Showing posts from April, 2013

Green Up Vermont

Green Up Day on the trail. We're meeting Saturday May 4, 9 AM, at Kettle Pond parking lot (off of Rte 232, in Groton State Forest.) We'll head up the rail-trail towards Marshfield from there, doing some spring clean up. Local folks have reported cleaning out old tires and other trash along the trail earlier this spring already, and say that there is more to be gotten. Green Up Vermont's mission is to promote the stewardship of our state's natural landscape and waterways and the livability of our communities. The goal is to raise public awareness about the benefits of a litter free environment.

Niquette Bay Wildflower Hike

Join Vermont State Parks on  Sunday April 28th and May 4th for a hike in  Niquette Bay State Park while looking at spring wildflowers. Niquette Bay State Park is home to many wildflower colonies that put on a beautiful show for just a few weeks this time of year. Let’s hunt for wildflowers in the Park from 10am – 12pm on Sunday, April 28 and Saturday, May 4.  Bring your camera and any wildflower guide books along for an informative hike through the park with Park Ranger Lisa Liotta.  Space is limited, please phone the park at 802.893.5210 to RSVP.  *Please keep doggies at home or in the car for these hikes in order to protect these fragile species. From Niquette Bay Ranger Lisa Liotta: Today, I found the first spring ephemerals of 2013 in the Park.  Spring ephemerals are perennial wildflowers that are the first of the season to appear.  The word “ephemeral” means short lived, fleeting, transitory;  and it is a very apt adjective for these delicate and interesting flow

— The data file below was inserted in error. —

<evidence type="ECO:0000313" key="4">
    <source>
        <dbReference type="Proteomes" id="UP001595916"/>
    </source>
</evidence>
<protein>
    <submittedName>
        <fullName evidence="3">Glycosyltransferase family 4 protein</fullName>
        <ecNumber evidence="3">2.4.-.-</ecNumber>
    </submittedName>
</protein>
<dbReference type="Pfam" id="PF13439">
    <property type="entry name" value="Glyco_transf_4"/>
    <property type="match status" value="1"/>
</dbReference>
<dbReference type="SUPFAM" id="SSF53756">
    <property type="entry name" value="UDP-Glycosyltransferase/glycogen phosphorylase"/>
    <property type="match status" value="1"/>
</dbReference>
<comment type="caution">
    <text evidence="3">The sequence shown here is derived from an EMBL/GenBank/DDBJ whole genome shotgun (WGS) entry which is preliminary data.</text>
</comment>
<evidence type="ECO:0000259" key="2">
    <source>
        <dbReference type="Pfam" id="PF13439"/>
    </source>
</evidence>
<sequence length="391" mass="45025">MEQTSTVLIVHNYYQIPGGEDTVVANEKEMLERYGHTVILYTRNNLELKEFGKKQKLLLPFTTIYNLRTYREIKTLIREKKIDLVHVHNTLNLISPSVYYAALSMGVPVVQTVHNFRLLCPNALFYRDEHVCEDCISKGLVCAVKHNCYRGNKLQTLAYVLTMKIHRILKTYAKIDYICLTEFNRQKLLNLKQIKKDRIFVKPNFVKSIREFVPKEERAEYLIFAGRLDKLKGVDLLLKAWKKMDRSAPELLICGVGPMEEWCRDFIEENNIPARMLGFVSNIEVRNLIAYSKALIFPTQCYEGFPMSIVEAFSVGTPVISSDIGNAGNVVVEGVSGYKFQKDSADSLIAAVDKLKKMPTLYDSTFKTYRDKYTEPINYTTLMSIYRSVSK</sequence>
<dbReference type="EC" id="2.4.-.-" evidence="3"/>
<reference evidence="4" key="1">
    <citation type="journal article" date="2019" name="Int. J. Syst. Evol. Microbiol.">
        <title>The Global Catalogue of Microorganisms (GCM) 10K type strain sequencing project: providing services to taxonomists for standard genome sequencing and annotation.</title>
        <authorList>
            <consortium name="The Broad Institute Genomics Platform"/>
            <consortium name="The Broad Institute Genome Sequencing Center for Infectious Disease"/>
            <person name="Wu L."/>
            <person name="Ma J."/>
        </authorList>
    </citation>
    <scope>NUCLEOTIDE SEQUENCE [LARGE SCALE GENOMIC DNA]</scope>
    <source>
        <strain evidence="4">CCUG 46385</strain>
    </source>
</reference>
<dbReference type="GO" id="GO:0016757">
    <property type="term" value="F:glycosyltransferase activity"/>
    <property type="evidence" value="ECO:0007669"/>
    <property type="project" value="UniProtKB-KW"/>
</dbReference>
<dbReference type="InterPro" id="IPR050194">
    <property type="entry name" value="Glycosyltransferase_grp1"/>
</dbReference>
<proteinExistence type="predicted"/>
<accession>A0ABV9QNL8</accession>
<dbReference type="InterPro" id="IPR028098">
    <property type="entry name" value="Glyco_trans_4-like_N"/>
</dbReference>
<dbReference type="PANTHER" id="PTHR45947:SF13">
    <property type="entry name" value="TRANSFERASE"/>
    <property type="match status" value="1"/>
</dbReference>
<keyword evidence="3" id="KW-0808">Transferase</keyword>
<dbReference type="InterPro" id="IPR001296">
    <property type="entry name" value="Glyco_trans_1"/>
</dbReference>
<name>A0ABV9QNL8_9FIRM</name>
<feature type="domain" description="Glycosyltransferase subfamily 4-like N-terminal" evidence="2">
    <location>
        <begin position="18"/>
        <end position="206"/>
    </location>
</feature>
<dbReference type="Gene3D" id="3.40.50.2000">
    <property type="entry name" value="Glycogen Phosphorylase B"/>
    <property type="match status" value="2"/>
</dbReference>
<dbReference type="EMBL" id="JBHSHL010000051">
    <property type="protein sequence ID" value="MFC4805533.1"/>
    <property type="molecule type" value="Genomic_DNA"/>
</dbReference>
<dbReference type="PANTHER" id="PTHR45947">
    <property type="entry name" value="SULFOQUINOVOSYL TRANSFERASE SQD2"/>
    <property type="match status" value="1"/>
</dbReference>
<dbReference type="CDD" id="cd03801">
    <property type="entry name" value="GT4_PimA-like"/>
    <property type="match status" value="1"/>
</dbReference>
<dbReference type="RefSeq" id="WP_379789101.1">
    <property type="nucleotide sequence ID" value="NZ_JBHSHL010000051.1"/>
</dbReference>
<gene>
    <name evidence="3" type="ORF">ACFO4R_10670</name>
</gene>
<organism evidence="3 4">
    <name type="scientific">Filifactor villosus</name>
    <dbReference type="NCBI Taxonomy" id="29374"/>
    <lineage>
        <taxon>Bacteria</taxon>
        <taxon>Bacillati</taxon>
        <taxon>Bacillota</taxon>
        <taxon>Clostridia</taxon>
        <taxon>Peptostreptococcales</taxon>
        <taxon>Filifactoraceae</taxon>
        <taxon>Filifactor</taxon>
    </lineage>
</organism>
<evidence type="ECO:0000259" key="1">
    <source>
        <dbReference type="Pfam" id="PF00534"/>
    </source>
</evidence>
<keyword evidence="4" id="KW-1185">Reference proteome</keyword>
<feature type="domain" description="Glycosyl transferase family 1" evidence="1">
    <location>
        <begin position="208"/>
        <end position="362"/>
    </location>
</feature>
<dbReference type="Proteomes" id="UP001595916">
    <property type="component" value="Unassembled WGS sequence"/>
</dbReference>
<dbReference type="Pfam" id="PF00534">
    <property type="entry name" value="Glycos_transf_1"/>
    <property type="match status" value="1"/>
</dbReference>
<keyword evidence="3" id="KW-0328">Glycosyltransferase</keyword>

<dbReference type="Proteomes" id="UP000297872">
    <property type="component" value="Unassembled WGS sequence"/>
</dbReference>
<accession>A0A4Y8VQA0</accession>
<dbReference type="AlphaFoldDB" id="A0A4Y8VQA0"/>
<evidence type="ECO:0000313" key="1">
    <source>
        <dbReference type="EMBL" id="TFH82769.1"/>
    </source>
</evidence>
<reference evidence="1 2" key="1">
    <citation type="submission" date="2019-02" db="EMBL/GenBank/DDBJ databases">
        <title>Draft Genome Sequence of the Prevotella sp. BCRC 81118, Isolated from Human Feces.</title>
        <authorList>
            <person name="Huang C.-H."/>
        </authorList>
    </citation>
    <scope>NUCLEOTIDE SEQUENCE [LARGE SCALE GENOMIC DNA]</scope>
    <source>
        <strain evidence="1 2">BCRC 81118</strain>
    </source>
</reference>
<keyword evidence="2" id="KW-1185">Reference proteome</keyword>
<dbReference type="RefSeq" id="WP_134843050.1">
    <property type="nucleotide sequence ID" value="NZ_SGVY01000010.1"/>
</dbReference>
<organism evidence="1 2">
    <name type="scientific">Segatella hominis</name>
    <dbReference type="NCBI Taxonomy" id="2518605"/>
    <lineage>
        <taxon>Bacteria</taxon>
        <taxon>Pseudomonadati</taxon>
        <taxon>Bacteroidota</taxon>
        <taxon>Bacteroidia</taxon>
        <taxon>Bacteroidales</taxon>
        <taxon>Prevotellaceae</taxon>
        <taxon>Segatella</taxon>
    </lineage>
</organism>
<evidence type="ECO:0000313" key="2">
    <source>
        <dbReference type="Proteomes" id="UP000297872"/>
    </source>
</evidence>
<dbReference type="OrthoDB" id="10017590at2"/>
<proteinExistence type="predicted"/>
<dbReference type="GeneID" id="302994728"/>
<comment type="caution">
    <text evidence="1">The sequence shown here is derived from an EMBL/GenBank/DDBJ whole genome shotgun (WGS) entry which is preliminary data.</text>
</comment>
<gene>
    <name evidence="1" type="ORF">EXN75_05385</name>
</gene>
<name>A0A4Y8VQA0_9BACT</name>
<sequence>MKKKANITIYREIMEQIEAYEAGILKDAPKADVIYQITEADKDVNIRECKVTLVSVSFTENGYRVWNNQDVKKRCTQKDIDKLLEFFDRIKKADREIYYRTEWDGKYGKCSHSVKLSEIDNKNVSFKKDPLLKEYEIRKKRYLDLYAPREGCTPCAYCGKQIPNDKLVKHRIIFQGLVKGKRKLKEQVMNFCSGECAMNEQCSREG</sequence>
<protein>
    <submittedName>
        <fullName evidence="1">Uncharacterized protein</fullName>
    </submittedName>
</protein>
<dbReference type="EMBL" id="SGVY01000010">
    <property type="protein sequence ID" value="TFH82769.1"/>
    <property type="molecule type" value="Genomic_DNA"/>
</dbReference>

Mud Season Hiking: Tips and Tricks

When the snow starts melting and the temperatures get warmer, most of us want to get outside and hike! But, mud season is not a good time for hiking in certain areas. Rain and melting snow at higher elevations are keeping many of Vermont's hiking trails wet and muddy. When hikers tramp on saturated soils, they cause soil compaction and erosion as well as damage to the trail and surrounding vegetation. Please help protect the fragile trails this time of year by staying off muddy trails. Higher elevation soils take longer to dry out. And after an epic snowfall this winter, and heavy spring rains the trails will take longer than normal to dry out.  A trail may be dry at the trailhead, but is muddy at a higher elevation this time of year. If you notice this happening, please turn around! Trails at lower elevations, dirt roads, and recreation paths provide excellent places for early spring walking. Below is a list of great places to hike during mud season - enjoy! Southeast